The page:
Felue Chang, who is newly insured under an insurance plan through the Affordable Care Act, receives a checkup from Dr. Peria Del Pino-White at the South Broward Community Health Services clinic in Hollywood, Florida. Joe Raedle AFP/Getty

This article is from the archive of our partner National Journal

Improving the health outcomes of the millions of low-income Americans of color who have recently gained access to health care coverage through the Affordable Care Act will take more than simply handing people an insurance card.

Right now, blacks have higher rates of cancer, diabetes, and other conditions than whites. For the U.S., reducing the health disparities between people of color and whites will require a coordinated effort that involves not only insurance companies and doctors, but community workers and faith-based organizations.

That was the key takeaway from Thursday's From Coverage to Care, a Next America event that convened a panel of experts to discuss ways to improve the health of low-income communities of color.

“We have to also think about what are the other factors,” said Dr. Nadine Gracia, director of the Office of Minority Health at the Health and Human Services Department.

Gracia, who delivered the keynote, and other panelists stressed the importance of cultural competency, having access to providers who not only speak your language, but who understand your background and beliefs.

“Coverage is just the first step,” Gracia said, noting that providers will need to understand the unique characteristics of the communities in which they work to be able to connect with patients.

Since the Affordable Care Act’s first enrollment period, the uninsured rate has dropped nearly 30 percent (12.3 percentage points) among Latino adults and 41 percent (9.2 percentage points) among black adults, resulting in nearly 7 million people gaining coverage, according to government data.

But the people who have gained coverage often have not navigated the country’s complicated health care system before, and the panelists who work with these communities said there is a lack of trust among many.

Dr. Ramanathan Raju, president and CEO of New York City Health and Hospitals Corporation, said undocumented residents are often unwilling to give a valid phone number because they fear deportation.

To bridge such divides, Gracia and others suggested, health care providers need to meet people where they are; at barber shops and beauty parlors, for instance. Community organizers and churches have a role to play in educating people about how to navigate the health care system. McCrae Parker, managing director of ZeroDivide, which aims to use technology to foster change, said mobile technology—reaching out to people on their mobile phones and reminding them to exercise or take their medication, for instance—can help connect people to the health care system who have traditionally been on the margins.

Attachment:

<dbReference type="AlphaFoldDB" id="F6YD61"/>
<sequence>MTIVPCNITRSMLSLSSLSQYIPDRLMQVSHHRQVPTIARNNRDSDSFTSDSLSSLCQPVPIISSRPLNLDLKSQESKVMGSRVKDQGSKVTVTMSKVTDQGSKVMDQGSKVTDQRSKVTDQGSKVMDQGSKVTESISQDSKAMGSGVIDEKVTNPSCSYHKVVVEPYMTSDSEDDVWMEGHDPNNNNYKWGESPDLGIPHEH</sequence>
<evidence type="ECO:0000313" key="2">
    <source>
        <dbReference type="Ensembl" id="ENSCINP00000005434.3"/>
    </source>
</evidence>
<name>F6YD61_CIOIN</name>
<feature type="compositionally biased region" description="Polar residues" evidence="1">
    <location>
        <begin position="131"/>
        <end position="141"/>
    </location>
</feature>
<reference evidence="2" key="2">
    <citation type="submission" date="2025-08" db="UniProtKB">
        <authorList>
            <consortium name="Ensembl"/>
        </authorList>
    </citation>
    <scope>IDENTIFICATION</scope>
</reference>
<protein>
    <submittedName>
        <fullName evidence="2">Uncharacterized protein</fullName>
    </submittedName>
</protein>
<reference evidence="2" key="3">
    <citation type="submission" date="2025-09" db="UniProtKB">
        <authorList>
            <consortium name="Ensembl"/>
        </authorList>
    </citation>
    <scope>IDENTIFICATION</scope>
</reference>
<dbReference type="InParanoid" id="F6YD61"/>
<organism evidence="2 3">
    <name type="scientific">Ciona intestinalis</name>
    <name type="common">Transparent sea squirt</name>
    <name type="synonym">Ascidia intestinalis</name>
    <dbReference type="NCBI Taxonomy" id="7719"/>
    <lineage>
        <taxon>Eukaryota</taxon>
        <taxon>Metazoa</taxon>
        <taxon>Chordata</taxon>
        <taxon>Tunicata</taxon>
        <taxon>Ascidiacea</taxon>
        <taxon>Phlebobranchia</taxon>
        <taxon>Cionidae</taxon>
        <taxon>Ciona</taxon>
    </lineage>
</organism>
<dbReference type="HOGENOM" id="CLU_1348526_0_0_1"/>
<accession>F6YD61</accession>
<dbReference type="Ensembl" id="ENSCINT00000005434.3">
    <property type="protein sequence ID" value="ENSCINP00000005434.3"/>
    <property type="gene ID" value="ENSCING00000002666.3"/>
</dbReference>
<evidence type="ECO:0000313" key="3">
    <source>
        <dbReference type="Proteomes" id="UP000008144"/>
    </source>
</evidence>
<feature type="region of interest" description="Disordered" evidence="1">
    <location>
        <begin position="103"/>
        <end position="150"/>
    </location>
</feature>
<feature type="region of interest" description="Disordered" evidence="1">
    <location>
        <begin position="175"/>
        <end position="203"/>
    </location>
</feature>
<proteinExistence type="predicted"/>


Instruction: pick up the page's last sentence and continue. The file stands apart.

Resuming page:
Outreach and intervention, Gracia warned, will need to be tailored to each community. A remote Alaskan fishing community is not, she said, going to have the same needs as a Cuban community in Miami.

While targeted outreach efforts are already under way across both the public and private sectors, there are more entrenched issues that will take longer to address. There is a discordance between doctors and the communities that need care. There are not enough primary-care doctors in the places where people have gained coverage through the ACA, said Dr. Seiji Hayashi, executive vice president for transportation and innovation at Unity Health Care and a practicing physician. The people who are graduating from medical school, he added, do not look like the broader population.

Gracia, who drew on her personal experience as a Haitian-American helping her own family navigate the health care system, said that unequal access to quality education, housing, and nutrition are factors that need to be addressed to overcome the gaps in life expectancy and other health outcomes between whites and people of color.

But there are signs of progress.

The government, Gracia said, has invested billions of dollars in helping people connect with community health care workers who can link them to services, and launched a national effort to improve cultural competency. There is relatively new acknowledgement among government and the private sector that taking steps to improve other “social determinants,” such as high school graduation rates and early-childhood education, lead to better health outcomes. For example, there is a need for more data collection, the panelists agreed, and health disparities remain a persistent problem.

Calling those disparities “an anchor on our progress,” Gracia said they have cost the nation more than a trillion dollars. If the gaps in health outcomes shrink, she said, the overall economic health of the nation will improve.   

The next open-enrollment period begins Nov. 1.

This article is from the archive of our partner National Journal.

This story is part of our Next America: Workforce project, which is supported by a grant from the Annie E. Casey Foundation.

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